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Open Space Institute announces Shawangunk Ridge addition at western Gateway

ROCHESTER, NY - September 20, 2005 - The Open Space Institute acquired a key 57-acre parcel in the Town of Rochester, Ulster County. The acquisition advances the organization's goal of protecting the western entry to Minnewaska State Park Preserve and expansive views of the Shawangunks and Catskills. 

The land is located on the western escarpment of the Shawangunk Ridge and complements an adjacent 106-acre parcel of land acquired by OSI in February. OSI's land acquisition affiliate, the Open Space Conservancy, acquired the property on September 30th at a closing in Ellenville with funds provided by the Lila Acheson and DeWitt Wallace Endowment. 

The parcel is located on Route 44-55 on the western side of the Park, near two state highway overlooks that provide panoramic views of the Catskill Mountains and the Roundout Valley. The property can be seen from many distant peaks in the Catskills, including Overlook Mountain in Woodstock. 

Joe Martens, president of the Open Space Institute, said the addition was a priority acquisition for the State of New York and is included in the New York State Open Space Conservation Plan. OSI will convey this parcel, along with the 106-acre parcel acquired earlier this year, to the Palisades Interstate Park Commission (PIPC) as an addition to the Minnewaska State Park Preserve. “The Palisades Interstate Park Commission has been a key partner in our conservation work in the Gunks. To date, OSI has protected approximately 18,000 acres on and around the ridge, and we hope to keep up this momentum as development pressures escalate and threaten the beauty and biodiversity of this extraordinary resource,” said Martens.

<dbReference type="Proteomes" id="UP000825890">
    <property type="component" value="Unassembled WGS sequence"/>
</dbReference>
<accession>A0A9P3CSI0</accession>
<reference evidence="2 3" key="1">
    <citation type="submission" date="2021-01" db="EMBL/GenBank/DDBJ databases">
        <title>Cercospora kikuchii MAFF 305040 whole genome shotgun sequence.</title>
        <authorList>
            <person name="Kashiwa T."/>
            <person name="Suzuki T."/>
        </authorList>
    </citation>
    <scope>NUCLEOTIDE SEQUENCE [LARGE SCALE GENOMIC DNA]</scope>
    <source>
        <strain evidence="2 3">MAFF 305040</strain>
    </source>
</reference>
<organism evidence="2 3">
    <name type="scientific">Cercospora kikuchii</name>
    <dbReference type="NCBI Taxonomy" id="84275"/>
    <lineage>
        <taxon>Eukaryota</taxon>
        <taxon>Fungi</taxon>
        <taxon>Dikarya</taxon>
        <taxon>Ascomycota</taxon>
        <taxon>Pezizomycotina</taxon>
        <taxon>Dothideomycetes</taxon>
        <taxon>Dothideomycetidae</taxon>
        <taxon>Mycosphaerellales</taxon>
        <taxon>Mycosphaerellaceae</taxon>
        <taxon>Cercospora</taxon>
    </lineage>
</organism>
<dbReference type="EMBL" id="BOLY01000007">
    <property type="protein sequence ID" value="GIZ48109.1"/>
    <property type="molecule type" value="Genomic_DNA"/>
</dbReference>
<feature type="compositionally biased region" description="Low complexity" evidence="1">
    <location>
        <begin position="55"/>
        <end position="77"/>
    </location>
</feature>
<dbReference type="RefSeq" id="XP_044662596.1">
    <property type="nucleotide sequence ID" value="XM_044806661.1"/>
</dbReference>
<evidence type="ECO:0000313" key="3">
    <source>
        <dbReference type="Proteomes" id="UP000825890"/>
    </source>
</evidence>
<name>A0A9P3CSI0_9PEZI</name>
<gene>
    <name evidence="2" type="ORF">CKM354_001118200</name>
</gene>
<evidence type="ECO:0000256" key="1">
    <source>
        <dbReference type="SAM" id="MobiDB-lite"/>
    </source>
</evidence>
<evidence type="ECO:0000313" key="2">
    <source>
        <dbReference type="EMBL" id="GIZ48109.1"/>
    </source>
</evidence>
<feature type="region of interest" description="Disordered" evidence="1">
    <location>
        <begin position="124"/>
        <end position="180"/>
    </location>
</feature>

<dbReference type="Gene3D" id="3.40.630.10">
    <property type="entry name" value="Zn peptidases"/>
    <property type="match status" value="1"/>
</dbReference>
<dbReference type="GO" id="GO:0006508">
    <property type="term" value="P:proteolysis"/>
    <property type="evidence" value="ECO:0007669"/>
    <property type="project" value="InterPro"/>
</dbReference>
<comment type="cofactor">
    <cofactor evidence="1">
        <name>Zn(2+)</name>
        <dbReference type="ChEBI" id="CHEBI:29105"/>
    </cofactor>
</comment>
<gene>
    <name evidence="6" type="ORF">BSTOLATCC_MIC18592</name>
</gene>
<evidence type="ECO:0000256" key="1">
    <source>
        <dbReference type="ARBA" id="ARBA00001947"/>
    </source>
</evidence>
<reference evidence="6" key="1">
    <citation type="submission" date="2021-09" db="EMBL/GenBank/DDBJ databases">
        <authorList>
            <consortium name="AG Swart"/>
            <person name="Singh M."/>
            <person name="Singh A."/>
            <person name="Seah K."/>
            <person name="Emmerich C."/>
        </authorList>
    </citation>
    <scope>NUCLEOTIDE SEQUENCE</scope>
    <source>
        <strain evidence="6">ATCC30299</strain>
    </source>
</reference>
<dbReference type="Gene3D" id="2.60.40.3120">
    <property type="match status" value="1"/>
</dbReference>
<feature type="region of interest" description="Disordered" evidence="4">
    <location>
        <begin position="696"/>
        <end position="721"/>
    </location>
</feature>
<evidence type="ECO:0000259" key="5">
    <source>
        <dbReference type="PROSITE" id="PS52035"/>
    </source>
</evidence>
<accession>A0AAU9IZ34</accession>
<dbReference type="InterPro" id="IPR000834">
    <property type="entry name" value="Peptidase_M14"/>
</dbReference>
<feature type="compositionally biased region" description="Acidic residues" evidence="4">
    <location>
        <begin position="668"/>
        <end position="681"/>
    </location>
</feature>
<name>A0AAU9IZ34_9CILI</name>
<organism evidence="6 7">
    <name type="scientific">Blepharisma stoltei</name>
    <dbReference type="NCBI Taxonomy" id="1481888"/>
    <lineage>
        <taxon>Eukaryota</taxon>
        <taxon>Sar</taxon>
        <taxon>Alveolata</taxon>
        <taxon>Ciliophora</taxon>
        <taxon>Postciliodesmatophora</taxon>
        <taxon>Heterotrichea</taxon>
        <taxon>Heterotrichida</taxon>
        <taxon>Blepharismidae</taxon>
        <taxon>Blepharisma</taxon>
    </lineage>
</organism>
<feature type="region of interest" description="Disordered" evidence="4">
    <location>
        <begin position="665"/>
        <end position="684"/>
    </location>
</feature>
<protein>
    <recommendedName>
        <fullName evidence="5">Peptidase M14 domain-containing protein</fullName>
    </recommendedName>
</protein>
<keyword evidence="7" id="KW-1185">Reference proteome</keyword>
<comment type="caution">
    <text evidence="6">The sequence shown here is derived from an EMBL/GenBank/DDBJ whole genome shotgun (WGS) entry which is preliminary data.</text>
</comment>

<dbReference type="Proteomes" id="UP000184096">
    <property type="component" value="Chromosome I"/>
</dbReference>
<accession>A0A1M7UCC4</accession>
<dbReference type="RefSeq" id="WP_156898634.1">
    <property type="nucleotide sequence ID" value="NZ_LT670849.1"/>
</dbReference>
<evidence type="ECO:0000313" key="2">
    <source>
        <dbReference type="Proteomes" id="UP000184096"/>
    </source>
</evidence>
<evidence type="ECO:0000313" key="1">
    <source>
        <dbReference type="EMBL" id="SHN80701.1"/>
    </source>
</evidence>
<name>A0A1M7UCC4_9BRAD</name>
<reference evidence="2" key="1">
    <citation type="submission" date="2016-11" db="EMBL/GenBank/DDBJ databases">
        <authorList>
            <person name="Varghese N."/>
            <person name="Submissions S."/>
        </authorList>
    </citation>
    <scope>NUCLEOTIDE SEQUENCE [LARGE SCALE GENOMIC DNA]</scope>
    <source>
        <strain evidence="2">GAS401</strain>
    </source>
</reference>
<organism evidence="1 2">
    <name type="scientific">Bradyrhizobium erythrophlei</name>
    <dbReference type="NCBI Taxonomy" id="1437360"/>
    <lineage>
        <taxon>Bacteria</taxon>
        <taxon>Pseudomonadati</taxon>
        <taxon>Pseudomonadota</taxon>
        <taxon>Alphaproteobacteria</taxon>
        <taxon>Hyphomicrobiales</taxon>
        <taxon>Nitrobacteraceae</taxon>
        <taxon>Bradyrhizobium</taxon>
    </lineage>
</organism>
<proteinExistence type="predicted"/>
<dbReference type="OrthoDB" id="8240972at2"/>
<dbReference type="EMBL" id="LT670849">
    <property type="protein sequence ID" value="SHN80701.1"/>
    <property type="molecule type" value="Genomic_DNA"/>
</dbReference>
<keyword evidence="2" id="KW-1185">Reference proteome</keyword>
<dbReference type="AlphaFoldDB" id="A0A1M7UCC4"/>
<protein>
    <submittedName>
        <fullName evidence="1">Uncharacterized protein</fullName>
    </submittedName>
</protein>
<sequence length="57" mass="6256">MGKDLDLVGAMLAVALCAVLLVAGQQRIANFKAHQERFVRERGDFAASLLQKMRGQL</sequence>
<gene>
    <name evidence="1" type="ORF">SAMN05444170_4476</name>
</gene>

“Protection of the western gateway, which attracts hundreds of thousands of visitors every year, has always been a high priority for the Open Space Institute. On the 57-acre parcel we acquired this morning, there are old-age stands of pitch pine and an important chestnut oak forest, which, if fragmented or developed, would be seriously comprised as wildlife habitat,” said Bob Anderberg, OSI's general counsel, who oversees OSI's Shawangunk Ridge Land Protection Program.

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